In light of increasing competition in domestic and global markets, it is imperative for Japanese corporations to utilize highly-skilled foreign-born nationals,including those who have graduated from Japanese institutions of higher education,more frequently as part of their labor forces, not only to mitigate the effect of a decrease in supply of Japanese nationals in the labor market, but also to achieve more workforce diversity. This article first reviews the extant research on the working environments of highly-skilled foreign-born nationals in Japan. It then compares and analyzes the results of questionnaire surveys reported in a number of previous studies. The article argues that Japanese employers generally expect highly-skilled foreign-born workers to already possess high-level Japanese communication skills prior to hiring them, and that employers usually expect foreign workers to further improve these communication skills without providing any adequate corporate support in order for them to succeed in this task. Finally, the article recommends that since previous studies tend to focus on large-sized corporations, further studies of small-and medium-sized companies are needed, given the fact that statistics show that many Japan-educated foreign graduates tend to work for these smaller companies.
As economic competition expands its scale to a global level, Japan has made an effort in cultivating Global Human Resources (GHR) to enhance its competence in the global market. The discourse of GHR emphasizes communicative English ability,generic skills, and a certain Japanese identity, which is shared in the enterprise and education fields. In addition, the practice of GHR focuses on increasing the opportunity of cross-cultural communication. However, a case study of a Nigerian linguistic minority shows the discourse and practice of GHR does not always realize what it promises. The reason for this failure can be observed in the conflict between a modernist idea, where language and nation are regarded as fixed, and the postmodern reality, where language and nation are dynamic. This study thus calls for a reflection on both the discourse and practice of GHR.
Until now, discussions regarding universities with full-time English-taught programs (ETPs) have revolved around either domestic Japanese students or international students. Furthermore, improving the English skills of domestic Japanese students has been proposed as the main way of training human resources capable of achieving international success. However, an analysis of results from a readiness study and initial Japanese placement tests taken upon entry conducted among students in X University’s English-taught program revealed that there were students who have been educated in languages other than Japanese for extended periods of time while living abroad, despite Japanese being their native/heritage language or possessing Japanese citizenship. The results also showed that, after graduation, many students aspired to use Japan as a base to achieve international success. Thus, in discussing how to train students in English-taught programs to reach the capability of working internationally, it is necessary to (1) keep in mind that recognizing the diversity of students is more vital than maintaining the binary distinction of “domestic Japanese student” or “foreign international student”, and (2) consider differing qualities and available methods based on the fact that students carry diverse backgrounds.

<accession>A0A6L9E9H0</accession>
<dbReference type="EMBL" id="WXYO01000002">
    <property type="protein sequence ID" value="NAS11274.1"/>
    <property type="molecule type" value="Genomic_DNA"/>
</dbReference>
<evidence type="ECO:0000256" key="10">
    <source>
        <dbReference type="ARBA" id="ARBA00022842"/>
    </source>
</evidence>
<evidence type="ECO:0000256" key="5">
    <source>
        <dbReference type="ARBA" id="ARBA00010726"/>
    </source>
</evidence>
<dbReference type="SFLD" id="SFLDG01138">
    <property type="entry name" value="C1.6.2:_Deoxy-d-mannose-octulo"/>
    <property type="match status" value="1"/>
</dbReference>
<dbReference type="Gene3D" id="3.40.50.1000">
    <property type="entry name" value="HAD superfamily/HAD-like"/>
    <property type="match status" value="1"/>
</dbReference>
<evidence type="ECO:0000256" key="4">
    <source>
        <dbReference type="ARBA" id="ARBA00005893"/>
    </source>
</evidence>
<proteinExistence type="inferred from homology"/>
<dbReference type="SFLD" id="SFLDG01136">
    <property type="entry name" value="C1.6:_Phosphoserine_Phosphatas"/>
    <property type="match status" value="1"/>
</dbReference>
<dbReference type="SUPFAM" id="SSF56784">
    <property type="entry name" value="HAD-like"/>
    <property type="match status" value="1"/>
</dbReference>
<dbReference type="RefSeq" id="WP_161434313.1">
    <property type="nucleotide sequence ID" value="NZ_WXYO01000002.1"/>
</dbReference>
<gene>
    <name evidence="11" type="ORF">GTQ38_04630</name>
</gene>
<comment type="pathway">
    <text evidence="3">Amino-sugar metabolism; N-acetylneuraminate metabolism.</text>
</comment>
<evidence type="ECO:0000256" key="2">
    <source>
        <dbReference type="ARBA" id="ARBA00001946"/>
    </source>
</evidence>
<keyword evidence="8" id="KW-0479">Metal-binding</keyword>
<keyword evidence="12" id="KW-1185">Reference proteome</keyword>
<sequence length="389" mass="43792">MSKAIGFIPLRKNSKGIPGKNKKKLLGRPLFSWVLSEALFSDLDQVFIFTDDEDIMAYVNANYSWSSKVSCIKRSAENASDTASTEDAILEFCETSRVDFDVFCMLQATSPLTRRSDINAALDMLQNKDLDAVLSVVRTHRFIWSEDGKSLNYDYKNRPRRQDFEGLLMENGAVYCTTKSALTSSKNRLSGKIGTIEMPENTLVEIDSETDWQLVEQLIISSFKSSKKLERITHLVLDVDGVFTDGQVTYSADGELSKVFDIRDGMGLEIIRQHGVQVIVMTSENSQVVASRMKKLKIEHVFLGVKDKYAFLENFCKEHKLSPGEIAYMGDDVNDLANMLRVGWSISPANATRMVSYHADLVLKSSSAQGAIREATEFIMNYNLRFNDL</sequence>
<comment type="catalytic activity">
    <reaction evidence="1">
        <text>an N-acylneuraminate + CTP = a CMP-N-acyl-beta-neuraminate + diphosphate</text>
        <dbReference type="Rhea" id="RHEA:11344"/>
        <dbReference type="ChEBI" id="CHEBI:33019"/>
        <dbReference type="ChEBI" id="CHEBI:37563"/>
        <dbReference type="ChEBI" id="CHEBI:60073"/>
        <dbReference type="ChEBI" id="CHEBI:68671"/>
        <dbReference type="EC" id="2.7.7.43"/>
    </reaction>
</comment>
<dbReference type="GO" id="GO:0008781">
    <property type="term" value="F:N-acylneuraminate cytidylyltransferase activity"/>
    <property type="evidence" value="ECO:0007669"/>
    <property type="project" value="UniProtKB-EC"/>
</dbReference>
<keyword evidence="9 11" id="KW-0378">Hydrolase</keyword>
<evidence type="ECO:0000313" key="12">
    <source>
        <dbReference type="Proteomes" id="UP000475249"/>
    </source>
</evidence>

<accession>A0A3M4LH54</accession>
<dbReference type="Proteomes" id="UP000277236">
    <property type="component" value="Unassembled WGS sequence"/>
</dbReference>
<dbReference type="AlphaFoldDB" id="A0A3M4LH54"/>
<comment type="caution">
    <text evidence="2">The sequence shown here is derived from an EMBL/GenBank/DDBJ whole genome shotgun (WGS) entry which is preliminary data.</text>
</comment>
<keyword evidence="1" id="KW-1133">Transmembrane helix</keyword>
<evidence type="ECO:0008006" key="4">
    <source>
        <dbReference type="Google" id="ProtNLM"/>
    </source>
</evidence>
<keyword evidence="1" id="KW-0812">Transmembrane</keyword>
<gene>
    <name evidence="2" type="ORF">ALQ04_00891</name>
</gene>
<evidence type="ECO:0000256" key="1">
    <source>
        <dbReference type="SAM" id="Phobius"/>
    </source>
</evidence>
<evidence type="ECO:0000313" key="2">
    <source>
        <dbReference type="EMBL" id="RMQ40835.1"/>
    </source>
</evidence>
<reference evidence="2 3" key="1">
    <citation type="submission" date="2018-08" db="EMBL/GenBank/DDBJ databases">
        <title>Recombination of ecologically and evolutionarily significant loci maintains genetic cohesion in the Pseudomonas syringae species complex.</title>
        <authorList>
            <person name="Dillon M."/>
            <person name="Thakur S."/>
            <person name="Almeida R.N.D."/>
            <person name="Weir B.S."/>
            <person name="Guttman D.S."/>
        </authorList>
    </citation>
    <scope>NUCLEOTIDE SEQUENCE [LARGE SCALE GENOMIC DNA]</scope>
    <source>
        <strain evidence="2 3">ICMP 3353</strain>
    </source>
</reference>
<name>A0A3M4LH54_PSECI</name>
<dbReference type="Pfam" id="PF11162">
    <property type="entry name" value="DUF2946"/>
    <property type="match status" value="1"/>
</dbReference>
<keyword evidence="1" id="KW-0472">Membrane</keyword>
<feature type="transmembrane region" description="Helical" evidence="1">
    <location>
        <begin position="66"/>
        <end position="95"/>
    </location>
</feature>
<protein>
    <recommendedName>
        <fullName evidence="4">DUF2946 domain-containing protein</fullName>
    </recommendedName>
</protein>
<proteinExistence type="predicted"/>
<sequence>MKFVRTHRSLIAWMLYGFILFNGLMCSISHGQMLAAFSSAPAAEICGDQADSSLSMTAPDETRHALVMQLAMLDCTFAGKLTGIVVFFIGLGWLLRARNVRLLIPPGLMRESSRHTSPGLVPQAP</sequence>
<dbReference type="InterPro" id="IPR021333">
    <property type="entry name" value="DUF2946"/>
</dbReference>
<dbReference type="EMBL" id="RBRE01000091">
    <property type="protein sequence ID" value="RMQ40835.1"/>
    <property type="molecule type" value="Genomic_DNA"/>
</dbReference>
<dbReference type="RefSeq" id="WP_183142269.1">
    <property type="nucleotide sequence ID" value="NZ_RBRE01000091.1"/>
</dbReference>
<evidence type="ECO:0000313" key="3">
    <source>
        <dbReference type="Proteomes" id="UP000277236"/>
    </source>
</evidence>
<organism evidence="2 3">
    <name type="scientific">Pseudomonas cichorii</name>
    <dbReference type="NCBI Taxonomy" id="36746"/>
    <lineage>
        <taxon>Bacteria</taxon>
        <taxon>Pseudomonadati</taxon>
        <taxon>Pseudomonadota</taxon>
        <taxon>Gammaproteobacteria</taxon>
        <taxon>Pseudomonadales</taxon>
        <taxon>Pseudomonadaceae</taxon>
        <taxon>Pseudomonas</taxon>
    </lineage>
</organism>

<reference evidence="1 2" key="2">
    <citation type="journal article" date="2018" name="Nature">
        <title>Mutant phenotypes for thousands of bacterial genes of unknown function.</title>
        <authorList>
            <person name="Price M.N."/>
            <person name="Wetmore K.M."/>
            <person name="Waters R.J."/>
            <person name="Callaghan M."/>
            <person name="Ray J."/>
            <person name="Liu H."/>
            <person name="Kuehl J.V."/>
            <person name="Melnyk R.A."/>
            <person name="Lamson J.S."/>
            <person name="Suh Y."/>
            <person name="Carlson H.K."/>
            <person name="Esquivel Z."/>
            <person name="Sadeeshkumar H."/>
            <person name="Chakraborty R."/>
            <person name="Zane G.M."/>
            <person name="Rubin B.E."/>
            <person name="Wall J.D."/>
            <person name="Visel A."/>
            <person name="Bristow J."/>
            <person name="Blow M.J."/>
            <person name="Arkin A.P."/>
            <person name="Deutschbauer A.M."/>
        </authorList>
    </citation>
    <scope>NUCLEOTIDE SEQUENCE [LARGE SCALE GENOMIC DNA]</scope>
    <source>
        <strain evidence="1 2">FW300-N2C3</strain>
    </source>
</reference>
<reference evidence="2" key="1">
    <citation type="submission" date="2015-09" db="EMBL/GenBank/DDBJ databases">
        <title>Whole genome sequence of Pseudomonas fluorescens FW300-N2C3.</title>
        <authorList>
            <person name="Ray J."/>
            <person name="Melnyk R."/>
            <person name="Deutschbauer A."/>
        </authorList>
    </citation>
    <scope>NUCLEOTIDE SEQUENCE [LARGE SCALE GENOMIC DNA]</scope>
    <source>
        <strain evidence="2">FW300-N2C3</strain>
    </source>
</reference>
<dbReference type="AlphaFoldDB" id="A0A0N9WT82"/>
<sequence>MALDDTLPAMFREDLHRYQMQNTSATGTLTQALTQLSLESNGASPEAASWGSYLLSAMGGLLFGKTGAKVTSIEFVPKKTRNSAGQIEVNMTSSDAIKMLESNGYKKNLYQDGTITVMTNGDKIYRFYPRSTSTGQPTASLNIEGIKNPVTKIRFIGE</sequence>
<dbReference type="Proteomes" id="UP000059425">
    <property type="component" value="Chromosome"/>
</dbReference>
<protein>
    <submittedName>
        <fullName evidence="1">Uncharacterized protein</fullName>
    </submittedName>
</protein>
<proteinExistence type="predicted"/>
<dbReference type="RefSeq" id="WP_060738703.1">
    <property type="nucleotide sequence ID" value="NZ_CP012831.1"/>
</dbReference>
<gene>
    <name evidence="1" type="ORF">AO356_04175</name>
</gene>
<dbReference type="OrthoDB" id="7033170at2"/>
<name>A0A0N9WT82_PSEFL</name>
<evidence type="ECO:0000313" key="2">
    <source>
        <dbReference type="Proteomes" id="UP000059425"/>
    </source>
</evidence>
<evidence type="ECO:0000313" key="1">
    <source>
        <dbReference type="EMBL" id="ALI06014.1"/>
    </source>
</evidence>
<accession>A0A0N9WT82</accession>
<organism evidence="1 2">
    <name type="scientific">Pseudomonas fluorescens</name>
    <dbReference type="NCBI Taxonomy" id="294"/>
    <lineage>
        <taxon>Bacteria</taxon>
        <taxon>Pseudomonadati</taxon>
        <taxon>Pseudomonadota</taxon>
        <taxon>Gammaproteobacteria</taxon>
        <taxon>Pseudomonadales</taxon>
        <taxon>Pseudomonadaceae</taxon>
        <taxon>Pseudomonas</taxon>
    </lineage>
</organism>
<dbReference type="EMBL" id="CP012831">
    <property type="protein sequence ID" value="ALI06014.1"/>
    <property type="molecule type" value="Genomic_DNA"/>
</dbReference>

Globalisation has led to an ever-growing demand for global human resource with comprehensive skills. Many universities offer faculty-lead short-term study abroad programs; however, not many researches were carried out to reveal how those programs affect participants’ academic skills and basic skills for working in a society were affected. The author examines how short-term study abroad programs affect students who belong to the information science and engineering fields. Questionnaire surveys were used to assess how participants’ skills were affected. The results show that short-term study programs provide positive effects on both skills.Keywords: Information Science and Engineering Students, Short-term study abroad programs, Global human resources, Academic skills, Basic skills for working in a society
This paper investigated what type of Japanese language education curriculum should be developed for international human resources undertaking work at care houses. As a result of the study, it is evident that, in addition to general Japanese language education, professional vocabulary and expressions frequently used in conversation should be taught in scene syllabuses.
This paper describes the planning scheme, features, and impacts of the new English immersion facility Tokyo Global Gateway (TGG), opened in September 2018. TGG is a project led by the Tokyo Metropolitan Board of Education and conducted via a public-private partnership. The facility’s scale is 7,000 ㎡ with environments and equipment that simulate practical English-speaking situations. On average, 70–100 English-speaking staff members from approximately 30 countries work there daily. Students from elementary to senior high school experience various practical programs, gain confidence, and enhance their motivation for further learning of the English language. The facility’s impact during its initial period was great, and it has potential
to be a national hub of English education. The authors have reported the details as administrative members of the Tokyo Metropolitan Board of Education.